Take Me Out to the Ball Game

Joe DiMaggio and Hank GreenbergFor some people, baseball is a bewildering mass of facts, rules and statistics, but for far more Americans the game is a hallowed tradition, a rite of passage.

“Only the people who think baseball is dull are dull,” said Hall of Fame sportswriter Shirley Povich, whose colorful commentary in the Washington Post for over 30 years challenged anybody to find baseball boring.

When Don Larsen pitched his perfect game in the 1956 World Series, Povich wrote: “The million-to-one shot came in. Hell froze over. A month of Sundays hit the calendar. Don Larsen pitched a no-hit no-run no-man-reach first base in a World Series.”

Baseball, whether played on a dirt lot or in a domed stadium, still holds a multi-generation, spring-to-autumn grip on this country, despite inroads by football and basketball.

Currently, 150 years after one of the first professional players, Lipman Pike, rose to prominence playing for the Philadelphia Athletics, the Skirball Cultural Center is featuring an exhibition, “Chasing Dreams: Baseball and Becoming American,” that focuses on the game and its place in American social and cultural history.

“Football may be more of an obsession in America, but even today when it comes to the World Series, the world is focused on baseball,” said Skirball Museum Director Robert Kirschner in his introduction to the exhibition, on view through August.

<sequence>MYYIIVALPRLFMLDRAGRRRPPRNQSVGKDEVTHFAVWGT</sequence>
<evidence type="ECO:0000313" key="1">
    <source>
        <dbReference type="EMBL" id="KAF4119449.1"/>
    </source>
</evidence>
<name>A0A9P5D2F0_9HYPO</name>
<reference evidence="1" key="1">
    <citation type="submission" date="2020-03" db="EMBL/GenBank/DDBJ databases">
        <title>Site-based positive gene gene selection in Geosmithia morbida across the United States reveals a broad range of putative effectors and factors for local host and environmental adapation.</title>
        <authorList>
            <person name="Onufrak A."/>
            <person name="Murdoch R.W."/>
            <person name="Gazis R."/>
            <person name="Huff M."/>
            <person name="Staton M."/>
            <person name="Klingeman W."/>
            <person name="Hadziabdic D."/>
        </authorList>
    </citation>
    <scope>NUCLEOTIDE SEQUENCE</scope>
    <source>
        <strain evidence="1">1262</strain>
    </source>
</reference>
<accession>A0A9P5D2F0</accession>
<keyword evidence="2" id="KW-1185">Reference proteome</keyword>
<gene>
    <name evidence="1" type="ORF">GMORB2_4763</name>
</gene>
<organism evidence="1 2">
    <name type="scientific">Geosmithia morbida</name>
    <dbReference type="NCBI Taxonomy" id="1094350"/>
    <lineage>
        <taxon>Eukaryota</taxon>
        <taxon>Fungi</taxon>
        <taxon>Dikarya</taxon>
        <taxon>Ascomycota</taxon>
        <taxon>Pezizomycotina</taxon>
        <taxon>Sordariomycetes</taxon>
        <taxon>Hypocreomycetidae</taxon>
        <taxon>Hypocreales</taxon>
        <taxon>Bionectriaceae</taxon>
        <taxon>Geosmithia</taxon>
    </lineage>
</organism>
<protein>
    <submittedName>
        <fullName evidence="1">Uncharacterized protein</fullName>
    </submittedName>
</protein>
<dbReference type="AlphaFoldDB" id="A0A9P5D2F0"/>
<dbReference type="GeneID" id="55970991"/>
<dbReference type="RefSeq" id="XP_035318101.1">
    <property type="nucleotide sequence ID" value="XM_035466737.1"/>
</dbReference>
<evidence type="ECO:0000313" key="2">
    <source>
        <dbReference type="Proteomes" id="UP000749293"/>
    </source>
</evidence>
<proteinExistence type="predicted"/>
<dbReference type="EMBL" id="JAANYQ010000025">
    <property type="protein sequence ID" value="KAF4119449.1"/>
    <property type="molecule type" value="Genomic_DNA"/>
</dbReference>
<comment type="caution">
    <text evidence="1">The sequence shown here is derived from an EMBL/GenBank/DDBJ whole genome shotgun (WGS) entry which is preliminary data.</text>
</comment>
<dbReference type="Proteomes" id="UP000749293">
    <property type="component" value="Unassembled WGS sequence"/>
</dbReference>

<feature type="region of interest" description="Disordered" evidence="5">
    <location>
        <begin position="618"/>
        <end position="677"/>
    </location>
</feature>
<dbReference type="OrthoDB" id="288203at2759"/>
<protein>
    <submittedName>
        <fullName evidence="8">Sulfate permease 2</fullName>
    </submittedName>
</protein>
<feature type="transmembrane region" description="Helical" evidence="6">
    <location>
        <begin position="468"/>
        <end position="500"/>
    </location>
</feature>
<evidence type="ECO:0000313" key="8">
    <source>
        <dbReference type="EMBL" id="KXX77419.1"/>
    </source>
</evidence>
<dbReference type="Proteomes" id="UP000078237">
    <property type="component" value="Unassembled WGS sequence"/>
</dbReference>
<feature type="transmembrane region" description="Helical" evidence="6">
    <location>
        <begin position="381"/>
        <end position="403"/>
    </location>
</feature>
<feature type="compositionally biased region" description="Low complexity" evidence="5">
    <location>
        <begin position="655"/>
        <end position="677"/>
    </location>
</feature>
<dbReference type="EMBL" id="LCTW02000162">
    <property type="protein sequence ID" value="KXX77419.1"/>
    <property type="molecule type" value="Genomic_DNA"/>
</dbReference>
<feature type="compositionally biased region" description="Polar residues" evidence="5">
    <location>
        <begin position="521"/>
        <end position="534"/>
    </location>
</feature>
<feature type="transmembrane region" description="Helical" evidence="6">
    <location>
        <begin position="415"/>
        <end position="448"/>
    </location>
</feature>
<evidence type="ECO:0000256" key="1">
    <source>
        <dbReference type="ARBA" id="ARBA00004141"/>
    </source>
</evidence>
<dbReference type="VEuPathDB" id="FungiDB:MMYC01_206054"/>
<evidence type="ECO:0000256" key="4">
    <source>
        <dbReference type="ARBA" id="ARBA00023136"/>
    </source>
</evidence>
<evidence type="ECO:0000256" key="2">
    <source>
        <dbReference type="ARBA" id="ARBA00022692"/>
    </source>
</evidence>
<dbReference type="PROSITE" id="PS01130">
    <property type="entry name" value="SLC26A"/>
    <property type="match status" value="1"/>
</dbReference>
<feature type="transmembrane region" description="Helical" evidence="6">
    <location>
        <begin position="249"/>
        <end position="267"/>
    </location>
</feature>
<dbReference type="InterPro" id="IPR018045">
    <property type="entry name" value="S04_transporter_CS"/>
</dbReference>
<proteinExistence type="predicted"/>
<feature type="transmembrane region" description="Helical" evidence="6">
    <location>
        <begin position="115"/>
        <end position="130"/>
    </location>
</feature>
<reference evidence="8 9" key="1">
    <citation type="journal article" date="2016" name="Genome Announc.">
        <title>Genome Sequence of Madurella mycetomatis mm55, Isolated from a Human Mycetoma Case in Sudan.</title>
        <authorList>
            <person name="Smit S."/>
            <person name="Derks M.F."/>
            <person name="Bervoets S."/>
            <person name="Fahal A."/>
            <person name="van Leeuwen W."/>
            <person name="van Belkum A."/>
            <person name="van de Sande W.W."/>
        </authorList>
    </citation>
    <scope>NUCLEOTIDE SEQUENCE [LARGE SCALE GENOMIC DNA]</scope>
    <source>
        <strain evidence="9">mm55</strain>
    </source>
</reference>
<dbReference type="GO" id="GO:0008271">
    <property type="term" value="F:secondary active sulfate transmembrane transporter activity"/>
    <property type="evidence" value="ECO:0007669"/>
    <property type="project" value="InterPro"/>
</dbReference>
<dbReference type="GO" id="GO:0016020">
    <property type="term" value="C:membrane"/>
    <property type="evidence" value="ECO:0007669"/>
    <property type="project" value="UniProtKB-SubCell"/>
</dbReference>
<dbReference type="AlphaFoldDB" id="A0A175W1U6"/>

20-spotlight-debutantes ball“Chasing Dreams” follows a loose chronicle of the history of baseball, while in a companion exhibition, “The Unauthorized History of Baseball in 100-Odd Paintings,” artist Ben Sakoguchi’s colorful and provocative paintings focus on the intersection of sport, identity, race and ethnicity.

Baseball has always served as the lingua franca for many different immigrant groups as they have strived to assimilate and become American. While the exhibition does touch on the Chinese and Hispanic embrace of the sport, the Skirball emphasizes the Jewish experience.

“From the field to the front office, Jews have been vital to America’s game,” says Skirball Chief Curator Erin Clancey.

By the 1920s, Jews comprised one-third of the population of New York. There was a big push to attract them to the ballpark through not only advertising, but also by players like Andy Cohen, a second baseman for the New York Giants in the late ‘20s. Unlike five other Cohens who preceded him and Anglicized their last names, Andy retained his name despite pressure to change it. “Being a Jew made me stand out,” he said.